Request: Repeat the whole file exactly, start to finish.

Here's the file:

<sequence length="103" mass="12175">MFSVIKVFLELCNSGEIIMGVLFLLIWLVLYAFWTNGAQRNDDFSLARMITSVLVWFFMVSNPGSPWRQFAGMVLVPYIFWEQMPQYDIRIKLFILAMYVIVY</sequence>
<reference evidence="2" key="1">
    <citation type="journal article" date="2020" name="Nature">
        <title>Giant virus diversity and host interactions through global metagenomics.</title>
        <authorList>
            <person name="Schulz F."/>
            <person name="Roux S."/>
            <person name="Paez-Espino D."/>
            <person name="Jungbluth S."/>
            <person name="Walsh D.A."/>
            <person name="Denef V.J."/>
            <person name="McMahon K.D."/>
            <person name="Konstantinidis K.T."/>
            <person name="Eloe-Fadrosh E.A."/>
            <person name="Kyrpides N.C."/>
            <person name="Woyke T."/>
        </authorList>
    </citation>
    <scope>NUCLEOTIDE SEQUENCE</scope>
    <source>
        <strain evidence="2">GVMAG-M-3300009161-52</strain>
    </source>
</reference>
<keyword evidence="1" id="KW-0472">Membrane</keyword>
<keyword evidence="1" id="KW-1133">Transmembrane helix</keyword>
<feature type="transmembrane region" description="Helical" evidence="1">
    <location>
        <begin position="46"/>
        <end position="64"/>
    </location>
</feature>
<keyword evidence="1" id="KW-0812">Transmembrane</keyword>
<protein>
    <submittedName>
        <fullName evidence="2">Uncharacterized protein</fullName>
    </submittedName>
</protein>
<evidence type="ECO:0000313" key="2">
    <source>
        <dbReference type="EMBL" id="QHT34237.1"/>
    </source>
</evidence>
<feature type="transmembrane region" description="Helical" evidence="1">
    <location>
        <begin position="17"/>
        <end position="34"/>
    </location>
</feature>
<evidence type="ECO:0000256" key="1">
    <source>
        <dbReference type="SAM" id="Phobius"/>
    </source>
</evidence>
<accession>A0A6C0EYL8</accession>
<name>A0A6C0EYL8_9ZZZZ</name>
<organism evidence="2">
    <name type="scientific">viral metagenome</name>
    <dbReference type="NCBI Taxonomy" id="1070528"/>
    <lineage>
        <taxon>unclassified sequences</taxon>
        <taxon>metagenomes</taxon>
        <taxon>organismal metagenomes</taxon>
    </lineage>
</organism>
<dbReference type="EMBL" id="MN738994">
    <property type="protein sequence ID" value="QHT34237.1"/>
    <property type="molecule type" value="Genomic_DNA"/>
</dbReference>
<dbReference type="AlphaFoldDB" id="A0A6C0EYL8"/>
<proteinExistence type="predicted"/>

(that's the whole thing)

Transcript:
<sequence length="103" mass="12175">MFSVIKVFLELCNSGEIIMGVLFLLIWLVLYAFWTNGAQRNDDFSLARMITSVLVWFFMVSNPGSPWRQFAGMVLVPYIFWEQMPQYDIRIKLFILAMYVIVY</sequence>
<reference evidence="2" key="1">
    <citation type="journal article" date="2020" name="Nature">
        <title>Giant virus diversity and host interactions through global metagenomics.</title>
        <authorList>
            <person name="Schulz F."/>
            <person name="Roux S."/>
            <person name="Paez-Espino D."/>
            <person name="Jungbluth S."/>
            <person name="Walsh D.A."/>
            <person name="Denef V.J."/>
            <person name="McMahon K.D."/>
            <person name="Konstantinidis K.T."/>
            <person name="Eloe-Fadrosh E.A."/>
            <person name="Kyrpides N.C."/>
            <person name="Woyke T."/>
        </authorList>
    </citation>
    <scope>NUCLEOTIDE SEQUENCE</scope>
    <source>
        <strain evidence="2">GVMAG-M-3300009161-52</strain>
    </source>
</reference>
<keyword evidence="1" id="KW-0472">Membrane</keyword>
<keyword evidence="1" id="KW-1133">Transmembrane helix</keyword>
<feature type="transmembrane region" description="Helical" evidence="1">
    <location>
        <begin position="46"/>
        <end position="64"/>
    </location>
</feature>
<keyword evidence="1" id="KW-0812">Transmembrane</keyword>
<protein>
    <submittedName>
        <fullName evidence="2">Uncharacterized protein</fullName>
    </submittedName>
</protein>
<evidence type="ECO:0000313" key="2">
    <source>
        <dbReference type="EMBL" id="QHT34237.1"/>
    </source>
</evidence>
<feature type="transmembrane region" description="Helical" evidence="1">
    <location>
        <begin position="17"/>
        <end position="34"/>
    </location>
</feature>
<evidence type="ECO:0000256" key="1">
    <source>
        <dbReference type="SAM" id="Phobius"/>
    </source>
</evidence>
<accession>A0A6C0EYL8</accession>
<name>A0A6C0EYL8_9ZZZZ</name>
<organism evidence="2">
    <name type="scientific">viral metagenome</name>
    <dbReference type="NCBI Taxonomy" id="1070528"/>
    <lineage>
        <taxon>unclassified sequences</taxon>
        <taxon>metagenomes</taxon>
        <taxon>organismal metagenomes</taxon>
    </lineage>
</organism>
<dbReference type="EMBL" id="MN738994">
    <property type="protein sequence ID" value="QHT34237.1"/>
    <property type="molecule type" value="Genomic_DNA"/>
</dbReference>
<dbReference type="AlphaFoldDB" id="A0A6C0EYL8"/>
<proteinExistence type="predicted"/>